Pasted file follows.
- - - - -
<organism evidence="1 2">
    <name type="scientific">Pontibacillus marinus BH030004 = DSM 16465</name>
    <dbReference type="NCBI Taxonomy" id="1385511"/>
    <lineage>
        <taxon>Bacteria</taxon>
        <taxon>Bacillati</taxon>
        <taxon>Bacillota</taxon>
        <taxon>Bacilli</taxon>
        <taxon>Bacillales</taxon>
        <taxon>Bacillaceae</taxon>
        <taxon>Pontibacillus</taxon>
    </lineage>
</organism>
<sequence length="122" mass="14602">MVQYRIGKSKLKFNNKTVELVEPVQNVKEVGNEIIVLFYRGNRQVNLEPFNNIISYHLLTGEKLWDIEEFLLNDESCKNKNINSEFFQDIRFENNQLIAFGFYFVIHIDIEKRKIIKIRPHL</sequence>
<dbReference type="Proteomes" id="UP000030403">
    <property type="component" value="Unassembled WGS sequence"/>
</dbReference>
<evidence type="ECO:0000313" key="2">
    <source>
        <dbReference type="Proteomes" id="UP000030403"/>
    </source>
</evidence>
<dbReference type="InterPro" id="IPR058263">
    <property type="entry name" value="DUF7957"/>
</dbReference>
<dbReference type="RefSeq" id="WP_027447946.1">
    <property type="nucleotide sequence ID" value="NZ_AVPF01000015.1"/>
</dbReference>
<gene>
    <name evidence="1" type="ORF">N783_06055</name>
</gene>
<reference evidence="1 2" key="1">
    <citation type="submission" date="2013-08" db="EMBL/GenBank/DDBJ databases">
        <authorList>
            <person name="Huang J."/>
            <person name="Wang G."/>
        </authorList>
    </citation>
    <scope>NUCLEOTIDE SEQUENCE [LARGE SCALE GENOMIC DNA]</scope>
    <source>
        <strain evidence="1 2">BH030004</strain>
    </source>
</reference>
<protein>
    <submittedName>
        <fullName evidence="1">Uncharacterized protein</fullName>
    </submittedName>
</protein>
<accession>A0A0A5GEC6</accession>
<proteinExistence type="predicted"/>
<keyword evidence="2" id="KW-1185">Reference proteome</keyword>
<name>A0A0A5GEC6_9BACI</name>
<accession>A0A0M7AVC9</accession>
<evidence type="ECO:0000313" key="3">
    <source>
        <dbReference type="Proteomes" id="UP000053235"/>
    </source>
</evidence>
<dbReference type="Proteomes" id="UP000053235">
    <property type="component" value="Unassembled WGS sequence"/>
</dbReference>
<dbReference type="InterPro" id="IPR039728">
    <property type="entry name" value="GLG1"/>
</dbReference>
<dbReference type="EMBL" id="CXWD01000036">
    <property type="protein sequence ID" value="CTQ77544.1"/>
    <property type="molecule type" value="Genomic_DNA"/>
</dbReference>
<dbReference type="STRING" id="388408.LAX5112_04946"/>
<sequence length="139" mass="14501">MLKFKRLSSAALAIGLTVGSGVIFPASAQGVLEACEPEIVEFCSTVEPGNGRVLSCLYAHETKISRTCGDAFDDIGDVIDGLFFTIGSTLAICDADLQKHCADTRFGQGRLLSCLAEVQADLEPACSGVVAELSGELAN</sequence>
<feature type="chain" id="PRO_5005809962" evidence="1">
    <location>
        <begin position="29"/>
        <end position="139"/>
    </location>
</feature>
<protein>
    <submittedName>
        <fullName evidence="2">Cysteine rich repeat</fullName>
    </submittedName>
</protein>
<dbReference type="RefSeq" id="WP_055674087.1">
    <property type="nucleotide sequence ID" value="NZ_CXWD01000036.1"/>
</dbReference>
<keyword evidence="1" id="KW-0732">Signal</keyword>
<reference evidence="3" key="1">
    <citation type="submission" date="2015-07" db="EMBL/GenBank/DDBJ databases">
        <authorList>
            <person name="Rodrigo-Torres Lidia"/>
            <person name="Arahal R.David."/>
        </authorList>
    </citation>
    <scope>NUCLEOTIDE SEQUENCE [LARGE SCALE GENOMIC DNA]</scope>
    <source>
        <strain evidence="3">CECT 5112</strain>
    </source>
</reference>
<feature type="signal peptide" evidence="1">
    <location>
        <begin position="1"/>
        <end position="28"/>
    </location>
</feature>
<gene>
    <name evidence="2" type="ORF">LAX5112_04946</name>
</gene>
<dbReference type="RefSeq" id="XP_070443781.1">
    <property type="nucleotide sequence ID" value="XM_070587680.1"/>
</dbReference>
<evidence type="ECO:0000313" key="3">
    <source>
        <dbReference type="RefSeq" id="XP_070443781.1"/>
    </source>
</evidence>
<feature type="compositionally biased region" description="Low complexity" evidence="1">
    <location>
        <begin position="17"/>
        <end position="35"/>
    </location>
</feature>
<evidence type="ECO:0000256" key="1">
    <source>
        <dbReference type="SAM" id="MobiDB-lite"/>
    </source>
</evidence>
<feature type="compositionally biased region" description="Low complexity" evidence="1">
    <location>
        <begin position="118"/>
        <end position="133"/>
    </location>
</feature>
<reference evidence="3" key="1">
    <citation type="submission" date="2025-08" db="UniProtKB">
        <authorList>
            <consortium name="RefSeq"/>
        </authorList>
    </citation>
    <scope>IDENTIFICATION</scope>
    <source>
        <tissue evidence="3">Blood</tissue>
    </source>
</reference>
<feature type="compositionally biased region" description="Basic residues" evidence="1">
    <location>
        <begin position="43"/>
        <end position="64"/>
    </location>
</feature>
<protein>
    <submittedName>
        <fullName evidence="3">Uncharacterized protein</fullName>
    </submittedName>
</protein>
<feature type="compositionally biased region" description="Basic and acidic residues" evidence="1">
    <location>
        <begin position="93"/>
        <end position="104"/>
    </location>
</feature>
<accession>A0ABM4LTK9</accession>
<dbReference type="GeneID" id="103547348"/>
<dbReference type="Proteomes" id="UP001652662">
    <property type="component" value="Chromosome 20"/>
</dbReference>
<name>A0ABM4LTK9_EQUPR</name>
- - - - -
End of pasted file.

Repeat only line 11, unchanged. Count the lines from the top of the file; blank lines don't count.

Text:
        <taxon>Pontibacillus</taxon>